News from the Sonic Arts Network

Hugh Davies (1943-2005)

Hugh Davies was a composer, performer, instrument inventor and builder, documentor, teacher and writer. He died on the 1st of January 2005.

After studies at Oxford University he was Karlheinz Stockhausen's assistant in Cologne from 1964-66 and helped prepare, perform and record Mikrophonie I. He followed this with a year as visiting researcher at the Groupe de Recherches Musicales in Paris producing the landmark International Electronic Music Catalog (MIT Press 1968) which effectively lists the world production of electronic music up to that date, country by country, studio by studio. Returning to the UK in 1967 he founded the Electronic Music Studio at Goldsmiths College (University of London) which he directed until 1986. If these achievements read like a traditional academic ladder that would be misleading. Hugh was an inventor and performer of instruments. Picking up from Cage's amplification of 'small sounds' he created a menagerie of beautiful constructions which might utilise hacksaw blades, disused radio parts, natural objects perhaps performed with feathers, gentle breath gestures, knitting needles and other found objects. He was an experienced improviser. In fact virtually none of his works was notated except perhaps very loosely with a simple mnemonic action score. He would always vary the performance to suit the location and sound system. The performed instrument was the work, amplified to reveal exquisite detail. He called these his 'shozyg' works (named after a volume of an encyclopedia (SHO-ZYG) which he had hollowed out to conceal some unexpected sound source). The audience was usually 'inside' the sound in every sense as the concealed contact microphones were often projected to the four corners of the listening space. In 1968 he was a founder member of the group Gentle Fire which specialised in improvisation and live electronics and took part in Stockhausen's outdoor 'park music' Sternklang in 1971. But he increasingly worked his sonic magic in solo performance. He was a founder member of the British Society for Electronic Music in the early 1970s and a founder committee member of EMAS in 1979 serving until 1985. His work Strata was featured in the Sonic Arts Network 25th Year Retrospective Concert in the Sonorities Festival (Belfast) last April and broadcast on Radio 3.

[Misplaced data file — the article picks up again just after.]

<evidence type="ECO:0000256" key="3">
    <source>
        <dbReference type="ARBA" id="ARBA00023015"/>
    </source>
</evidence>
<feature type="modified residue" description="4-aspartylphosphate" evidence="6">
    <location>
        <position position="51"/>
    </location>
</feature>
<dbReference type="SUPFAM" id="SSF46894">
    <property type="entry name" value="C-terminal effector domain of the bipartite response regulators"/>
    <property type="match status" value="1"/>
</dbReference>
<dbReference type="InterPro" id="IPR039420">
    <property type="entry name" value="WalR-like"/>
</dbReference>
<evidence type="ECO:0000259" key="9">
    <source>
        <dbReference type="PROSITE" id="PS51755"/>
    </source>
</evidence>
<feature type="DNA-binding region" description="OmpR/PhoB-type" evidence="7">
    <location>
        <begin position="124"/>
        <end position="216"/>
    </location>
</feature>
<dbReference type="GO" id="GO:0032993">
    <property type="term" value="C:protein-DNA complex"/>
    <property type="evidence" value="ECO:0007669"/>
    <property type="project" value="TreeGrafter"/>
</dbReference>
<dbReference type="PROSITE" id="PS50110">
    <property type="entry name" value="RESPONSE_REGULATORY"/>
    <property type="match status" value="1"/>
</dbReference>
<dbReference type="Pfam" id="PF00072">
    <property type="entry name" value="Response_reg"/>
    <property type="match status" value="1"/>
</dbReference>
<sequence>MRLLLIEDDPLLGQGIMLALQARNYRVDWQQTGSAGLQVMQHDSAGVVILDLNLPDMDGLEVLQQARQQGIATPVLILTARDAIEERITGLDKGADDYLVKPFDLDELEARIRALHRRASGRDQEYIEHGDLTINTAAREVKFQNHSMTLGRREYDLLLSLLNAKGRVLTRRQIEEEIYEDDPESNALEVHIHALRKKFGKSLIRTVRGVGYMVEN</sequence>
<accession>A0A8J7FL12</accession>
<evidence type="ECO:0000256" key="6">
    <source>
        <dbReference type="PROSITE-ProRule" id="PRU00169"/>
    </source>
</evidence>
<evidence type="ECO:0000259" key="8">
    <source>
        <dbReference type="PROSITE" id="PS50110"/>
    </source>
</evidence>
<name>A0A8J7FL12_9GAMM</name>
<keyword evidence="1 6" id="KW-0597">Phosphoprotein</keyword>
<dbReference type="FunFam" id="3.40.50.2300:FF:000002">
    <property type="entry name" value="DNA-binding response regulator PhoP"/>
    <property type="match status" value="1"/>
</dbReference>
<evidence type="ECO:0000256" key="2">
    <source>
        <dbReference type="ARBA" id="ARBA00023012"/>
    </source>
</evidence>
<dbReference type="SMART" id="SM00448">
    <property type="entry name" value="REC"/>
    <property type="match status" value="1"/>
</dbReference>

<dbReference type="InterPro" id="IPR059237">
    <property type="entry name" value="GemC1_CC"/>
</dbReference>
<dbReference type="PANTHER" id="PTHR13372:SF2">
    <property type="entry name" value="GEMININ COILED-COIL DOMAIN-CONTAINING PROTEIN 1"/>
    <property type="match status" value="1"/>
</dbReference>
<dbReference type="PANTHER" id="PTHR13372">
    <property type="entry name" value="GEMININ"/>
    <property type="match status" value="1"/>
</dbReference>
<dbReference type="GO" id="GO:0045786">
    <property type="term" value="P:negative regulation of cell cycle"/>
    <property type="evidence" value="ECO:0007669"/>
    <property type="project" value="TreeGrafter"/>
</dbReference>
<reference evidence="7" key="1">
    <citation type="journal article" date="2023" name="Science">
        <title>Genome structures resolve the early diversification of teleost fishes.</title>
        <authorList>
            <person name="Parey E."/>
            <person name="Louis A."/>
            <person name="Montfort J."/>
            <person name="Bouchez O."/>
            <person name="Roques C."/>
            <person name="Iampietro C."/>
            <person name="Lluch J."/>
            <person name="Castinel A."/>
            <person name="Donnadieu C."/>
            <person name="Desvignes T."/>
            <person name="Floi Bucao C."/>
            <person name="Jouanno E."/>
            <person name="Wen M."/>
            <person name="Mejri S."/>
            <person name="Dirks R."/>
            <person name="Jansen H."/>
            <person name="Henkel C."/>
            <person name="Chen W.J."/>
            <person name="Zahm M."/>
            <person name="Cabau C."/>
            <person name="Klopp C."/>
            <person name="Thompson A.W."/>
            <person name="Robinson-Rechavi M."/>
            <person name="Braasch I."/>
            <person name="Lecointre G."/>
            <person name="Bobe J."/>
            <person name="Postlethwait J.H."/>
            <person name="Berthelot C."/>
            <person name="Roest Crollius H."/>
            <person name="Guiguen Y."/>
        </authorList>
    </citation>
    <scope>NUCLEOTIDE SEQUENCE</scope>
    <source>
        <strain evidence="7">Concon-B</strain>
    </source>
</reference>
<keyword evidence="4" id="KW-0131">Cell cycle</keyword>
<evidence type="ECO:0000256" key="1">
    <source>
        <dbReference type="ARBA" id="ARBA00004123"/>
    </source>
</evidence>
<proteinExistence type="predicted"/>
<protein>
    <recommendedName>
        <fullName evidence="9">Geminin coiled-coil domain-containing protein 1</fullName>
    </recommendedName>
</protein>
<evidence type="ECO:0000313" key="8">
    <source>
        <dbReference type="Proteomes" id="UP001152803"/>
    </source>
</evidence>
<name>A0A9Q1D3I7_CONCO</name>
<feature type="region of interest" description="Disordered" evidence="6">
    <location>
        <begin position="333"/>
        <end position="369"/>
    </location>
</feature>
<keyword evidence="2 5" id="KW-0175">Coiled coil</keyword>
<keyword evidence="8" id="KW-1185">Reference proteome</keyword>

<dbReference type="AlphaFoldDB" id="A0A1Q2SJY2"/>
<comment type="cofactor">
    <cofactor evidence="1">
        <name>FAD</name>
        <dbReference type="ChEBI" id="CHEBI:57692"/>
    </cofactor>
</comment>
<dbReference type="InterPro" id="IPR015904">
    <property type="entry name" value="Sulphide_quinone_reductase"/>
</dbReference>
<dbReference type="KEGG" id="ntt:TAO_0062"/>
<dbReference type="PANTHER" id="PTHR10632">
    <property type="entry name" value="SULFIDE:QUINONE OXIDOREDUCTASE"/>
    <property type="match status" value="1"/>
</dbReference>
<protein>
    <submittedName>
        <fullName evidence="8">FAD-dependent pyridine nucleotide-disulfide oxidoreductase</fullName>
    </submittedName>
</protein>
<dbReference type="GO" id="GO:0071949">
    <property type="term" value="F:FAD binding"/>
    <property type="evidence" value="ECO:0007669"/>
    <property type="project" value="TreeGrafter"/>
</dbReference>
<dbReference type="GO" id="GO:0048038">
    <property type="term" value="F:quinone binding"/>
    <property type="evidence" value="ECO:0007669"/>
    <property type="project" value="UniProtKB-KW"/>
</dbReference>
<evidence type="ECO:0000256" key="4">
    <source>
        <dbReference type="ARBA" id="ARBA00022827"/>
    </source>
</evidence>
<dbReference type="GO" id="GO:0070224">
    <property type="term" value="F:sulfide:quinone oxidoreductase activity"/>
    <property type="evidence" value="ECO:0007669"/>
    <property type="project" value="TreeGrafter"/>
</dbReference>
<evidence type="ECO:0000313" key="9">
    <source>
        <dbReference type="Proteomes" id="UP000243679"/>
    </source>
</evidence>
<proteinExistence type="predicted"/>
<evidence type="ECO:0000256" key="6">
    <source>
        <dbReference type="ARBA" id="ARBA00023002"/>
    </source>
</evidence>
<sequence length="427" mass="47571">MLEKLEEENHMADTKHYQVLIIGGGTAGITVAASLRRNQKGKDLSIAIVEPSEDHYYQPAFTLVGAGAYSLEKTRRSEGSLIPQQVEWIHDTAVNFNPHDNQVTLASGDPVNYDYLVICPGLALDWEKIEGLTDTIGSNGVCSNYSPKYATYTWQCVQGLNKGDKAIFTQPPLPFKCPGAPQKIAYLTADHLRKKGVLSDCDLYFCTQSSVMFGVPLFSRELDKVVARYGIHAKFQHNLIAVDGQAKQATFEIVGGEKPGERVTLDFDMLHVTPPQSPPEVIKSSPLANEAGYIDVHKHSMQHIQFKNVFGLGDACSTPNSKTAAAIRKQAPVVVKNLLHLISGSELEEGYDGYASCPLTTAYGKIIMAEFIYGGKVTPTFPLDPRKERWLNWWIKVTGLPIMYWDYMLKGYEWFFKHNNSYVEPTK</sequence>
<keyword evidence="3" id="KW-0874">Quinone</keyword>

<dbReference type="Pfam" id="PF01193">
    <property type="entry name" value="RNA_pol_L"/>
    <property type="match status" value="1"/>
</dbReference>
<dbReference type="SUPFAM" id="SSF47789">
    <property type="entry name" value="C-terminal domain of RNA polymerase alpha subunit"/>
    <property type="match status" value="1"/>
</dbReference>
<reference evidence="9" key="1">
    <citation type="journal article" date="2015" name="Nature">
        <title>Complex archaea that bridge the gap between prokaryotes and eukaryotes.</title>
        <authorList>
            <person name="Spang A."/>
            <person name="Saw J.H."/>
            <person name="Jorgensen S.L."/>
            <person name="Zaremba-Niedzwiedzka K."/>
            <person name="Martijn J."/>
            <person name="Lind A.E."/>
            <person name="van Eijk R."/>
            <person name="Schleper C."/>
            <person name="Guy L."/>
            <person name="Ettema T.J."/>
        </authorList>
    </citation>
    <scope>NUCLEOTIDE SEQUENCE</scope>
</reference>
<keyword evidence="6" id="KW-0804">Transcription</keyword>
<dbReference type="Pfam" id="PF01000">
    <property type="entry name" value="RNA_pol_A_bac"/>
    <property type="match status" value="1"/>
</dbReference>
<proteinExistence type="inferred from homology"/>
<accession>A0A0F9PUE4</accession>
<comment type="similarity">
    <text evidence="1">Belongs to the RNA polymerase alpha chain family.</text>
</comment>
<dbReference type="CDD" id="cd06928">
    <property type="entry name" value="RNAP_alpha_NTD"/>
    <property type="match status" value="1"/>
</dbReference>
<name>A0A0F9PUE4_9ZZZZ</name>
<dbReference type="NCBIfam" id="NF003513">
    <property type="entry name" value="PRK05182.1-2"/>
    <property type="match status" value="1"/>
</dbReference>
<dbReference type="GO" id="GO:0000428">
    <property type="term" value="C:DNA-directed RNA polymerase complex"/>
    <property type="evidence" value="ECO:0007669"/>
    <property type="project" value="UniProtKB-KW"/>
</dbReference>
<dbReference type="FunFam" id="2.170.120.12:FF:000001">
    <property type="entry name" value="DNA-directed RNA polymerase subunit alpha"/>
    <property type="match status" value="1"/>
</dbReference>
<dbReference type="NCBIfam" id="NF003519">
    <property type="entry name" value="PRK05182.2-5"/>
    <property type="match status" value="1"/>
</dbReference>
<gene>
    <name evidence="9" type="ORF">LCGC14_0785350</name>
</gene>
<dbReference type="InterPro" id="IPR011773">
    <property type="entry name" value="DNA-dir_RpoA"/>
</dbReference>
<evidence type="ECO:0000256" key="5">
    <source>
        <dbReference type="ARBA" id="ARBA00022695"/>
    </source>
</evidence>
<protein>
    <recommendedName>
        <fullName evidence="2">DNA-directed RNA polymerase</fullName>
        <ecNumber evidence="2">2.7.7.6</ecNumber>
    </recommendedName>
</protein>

The list of his achievements is endless and I have asked Sonic Arts Network to host a Festschrift for Hugh (for a future Diffusion) with a wider range of more considered inputs to celebrate such an enormous and enriching contribution to contemporary music.

Simon Emmerson

January 2005